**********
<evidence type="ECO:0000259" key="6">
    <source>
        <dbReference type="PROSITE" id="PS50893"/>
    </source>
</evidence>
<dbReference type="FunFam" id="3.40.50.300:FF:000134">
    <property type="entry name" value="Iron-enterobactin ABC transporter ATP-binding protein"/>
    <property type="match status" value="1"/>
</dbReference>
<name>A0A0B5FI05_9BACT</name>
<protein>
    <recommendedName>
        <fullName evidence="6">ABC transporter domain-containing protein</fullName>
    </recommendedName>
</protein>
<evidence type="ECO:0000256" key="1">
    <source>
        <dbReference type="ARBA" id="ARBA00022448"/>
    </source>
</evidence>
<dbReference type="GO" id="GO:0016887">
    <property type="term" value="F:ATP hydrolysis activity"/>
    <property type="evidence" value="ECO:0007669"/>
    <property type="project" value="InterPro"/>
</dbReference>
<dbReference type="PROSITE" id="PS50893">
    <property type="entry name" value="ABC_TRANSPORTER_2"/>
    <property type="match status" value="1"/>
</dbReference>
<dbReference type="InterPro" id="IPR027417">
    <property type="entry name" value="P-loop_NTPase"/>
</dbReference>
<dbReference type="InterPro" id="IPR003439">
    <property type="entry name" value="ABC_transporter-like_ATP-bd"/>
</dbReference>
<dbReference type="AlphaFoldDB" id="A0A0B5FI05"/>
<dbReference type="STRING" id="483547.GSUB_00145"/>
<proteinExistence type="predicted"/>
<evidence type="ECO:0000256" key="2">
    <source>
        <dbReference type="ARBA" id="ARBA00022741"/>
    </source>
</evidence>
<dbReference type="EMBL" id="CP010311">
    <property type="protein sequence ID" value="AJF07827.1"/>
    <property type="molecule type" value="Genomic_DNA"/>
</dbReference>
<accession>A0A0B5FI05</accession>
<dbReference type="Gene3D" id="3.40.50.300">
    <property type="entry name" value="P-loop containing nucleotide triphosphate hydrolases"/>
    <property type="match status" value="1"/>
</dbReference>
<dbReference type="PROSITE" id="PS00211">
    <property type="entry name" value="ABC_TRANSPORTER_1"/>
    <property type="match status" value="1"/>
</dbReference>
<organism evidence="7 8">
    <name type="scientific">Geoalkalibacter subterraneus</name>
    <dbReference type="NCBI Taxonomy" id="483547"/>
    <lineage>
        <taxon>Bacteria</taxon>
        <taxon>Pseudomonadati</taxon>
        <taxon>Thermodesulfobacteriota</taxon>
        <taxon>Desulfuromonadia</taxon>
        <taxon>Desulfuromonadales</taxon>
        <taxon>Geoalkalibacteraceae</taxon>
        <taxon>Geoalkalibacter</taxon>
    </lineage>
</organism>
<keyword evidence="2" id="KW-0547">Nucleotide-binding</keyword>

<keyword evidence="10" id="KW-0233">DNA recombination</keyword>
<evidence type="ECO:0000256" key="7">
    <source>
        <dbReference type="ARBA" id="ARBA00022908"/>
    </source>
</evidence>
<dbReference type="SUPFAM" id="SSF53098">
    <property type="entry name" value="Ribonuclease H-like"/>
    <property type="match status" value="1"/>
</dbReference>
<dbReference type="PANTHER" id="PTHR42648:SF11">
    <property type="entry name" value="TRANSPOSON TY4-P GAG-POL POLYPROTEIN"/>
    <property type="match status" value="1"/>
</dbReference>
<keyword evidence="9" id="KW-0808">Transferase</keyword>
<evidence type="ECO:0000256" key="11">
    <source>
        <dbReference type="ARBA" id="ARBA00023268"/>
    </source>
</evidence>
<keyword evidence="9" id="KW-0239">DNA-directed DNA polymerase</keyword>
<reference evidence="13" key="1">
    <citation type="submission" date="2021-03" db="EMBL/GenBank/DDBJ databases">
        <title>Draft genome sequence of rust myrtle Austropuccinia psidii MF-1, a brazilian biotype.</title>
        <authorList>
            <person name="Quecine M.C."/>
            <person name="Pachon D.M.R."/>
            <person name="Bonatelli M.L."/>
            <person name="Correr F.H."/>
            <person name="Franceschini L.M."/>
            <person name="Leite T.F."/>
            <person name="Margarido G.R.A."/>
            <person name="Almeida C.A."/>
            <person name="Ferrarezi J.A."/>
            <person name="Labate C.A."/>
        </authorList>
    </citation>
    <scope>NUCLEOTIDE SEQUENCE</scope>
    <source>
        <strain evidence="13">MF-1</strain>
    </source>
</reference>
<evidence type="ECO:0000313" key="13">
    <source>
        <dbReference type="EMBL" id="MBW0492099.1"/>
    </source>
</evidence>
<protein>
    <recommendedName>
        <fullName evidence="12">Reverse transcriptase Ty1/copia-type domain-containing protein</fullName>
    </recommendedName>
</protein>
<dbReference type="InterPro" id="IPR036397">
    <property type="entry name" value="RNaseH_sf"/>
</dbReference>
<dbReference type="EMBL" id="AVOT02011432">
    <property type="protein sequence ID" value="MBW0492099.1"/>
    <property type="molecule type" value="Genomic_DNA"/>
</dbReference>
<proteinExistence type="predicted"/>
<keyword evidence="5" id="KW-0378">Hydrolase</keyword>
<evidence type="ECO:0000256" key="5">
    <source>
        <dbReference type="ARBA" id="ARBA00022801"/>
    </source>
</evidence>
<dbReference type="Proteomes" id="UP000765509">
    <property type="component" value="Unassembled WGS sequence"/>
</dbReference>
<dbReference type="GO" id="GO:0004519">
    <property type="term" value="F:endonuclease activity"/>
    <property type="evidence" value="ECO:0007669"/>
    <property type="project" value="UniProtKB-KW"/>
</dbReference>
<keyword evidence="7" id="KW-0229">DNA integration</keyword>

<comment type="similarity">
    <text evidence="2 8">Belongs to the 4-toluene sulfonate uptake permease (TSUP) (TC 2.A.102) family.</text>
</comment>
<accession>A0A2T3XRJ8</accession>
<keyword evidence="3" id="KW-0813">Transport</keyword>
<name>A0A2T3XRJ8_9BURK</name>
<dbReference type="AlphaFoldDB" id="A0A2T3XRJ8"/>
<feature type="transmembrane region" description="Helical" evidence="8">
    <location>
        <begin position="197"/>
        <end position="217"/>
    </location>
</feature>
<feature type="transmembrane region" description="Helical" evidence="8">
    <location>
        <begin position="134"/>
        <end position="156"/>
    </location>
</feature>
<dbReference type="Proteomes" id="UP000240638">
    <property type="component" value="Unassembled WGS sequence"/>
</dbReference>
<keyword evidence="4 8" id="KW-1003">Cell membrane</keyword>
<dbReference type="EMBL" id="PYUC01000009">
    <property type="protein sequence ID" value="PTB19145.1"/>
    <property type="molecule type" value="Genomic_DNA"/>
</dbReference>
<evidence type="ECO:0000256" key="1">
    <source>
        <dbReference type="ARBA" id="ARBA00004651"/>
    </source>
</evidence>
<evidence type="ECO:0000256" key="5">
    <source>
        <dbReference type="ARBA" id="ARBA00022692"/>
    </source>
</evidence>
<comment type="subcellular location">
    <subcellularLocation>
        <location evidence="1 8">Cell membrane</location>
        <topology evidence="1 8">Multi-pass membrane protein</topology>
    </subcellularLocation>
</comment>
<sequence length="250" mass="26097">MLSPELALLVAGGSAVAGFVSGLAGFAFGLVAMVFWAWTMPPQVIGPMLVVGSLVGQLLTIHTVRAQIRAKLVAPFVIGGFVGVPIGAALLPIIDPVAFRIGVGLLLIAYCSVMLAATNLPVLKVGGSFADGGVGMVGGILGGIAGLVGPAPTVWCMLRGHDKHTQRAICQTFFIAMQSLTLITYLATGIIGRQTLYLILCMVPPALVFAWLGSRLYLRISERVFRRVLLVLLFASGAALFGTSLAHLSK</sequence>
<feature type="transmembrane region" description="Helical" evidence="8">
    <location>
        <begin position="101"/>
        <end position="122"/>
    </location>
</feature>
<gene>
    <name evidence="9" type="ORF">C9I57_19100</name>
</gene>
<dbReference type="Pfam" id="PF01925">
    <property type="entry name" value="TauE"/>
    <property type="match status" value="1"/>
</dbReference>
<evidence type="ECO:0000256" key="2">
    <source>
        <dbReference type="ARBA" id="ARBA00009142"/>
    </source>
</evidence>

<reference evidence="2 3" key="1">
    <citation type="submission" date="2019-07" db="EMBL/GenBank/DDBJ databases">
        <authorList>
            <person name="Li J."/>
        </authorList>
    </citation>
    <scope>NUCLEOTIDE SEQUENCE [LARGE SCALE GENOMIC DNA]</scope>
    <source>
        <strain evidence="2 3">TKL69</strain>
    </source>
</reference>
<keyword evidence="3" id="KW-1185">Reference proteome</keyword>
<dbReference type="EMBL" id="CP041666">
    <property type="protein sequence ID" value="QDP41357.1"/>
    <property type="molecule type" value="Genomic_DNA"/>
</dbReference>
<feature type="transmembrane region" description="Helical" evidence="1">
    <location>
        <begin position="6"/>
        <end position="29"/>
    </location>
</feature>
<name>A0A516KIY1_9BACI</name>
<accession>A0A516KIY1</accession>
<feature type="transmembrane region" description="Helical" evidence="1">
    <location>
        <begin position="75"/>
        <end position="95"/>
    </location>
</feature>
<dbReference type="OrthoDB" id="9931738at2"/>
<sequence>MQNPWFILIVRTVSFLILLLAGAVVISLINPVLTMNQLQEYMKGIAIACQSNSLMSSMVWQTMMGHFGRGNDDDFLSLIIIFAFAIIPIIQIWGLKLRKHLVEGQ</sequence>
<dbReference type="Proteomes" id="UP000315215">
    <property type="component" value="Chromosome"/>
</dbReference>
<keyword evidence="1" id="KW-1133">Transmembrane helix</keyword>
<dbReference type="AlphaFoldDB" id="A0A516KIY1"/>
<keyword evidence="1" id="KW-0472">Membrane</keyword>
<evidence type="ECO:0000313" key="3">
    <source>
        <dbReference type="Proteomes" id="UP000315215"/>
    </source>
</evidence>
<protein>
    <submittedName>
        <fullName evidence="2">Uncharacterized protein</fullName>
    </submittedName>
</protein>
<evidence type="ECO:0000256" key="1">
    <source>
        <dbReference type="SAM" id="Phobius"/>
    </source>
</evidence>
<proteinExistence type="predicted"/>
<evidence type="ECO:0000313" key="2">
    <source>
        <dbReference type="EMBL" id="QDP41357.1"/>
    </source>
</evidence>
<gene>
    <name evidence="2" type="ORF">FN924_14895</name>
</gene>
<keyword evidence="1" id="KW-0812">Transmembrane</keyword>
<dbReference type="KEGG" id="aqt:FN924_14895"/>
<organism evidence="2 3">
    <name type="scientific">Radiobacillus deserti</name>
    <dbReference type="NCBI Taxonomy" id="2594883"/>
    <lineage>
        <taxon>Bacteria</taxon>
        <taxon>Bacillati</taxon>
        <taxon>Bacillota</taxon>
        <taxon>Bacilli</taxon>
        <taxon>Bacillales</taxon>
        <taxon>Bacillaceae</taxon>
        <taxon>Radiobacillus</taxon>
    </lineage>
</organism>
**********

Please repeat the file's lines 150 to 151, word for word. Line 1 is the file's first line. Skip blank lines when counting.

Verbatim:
<keyword evidence="3" id="KW-0813">Transport</keyword>
<name>A0A2T3XRJ8_9BURK</name>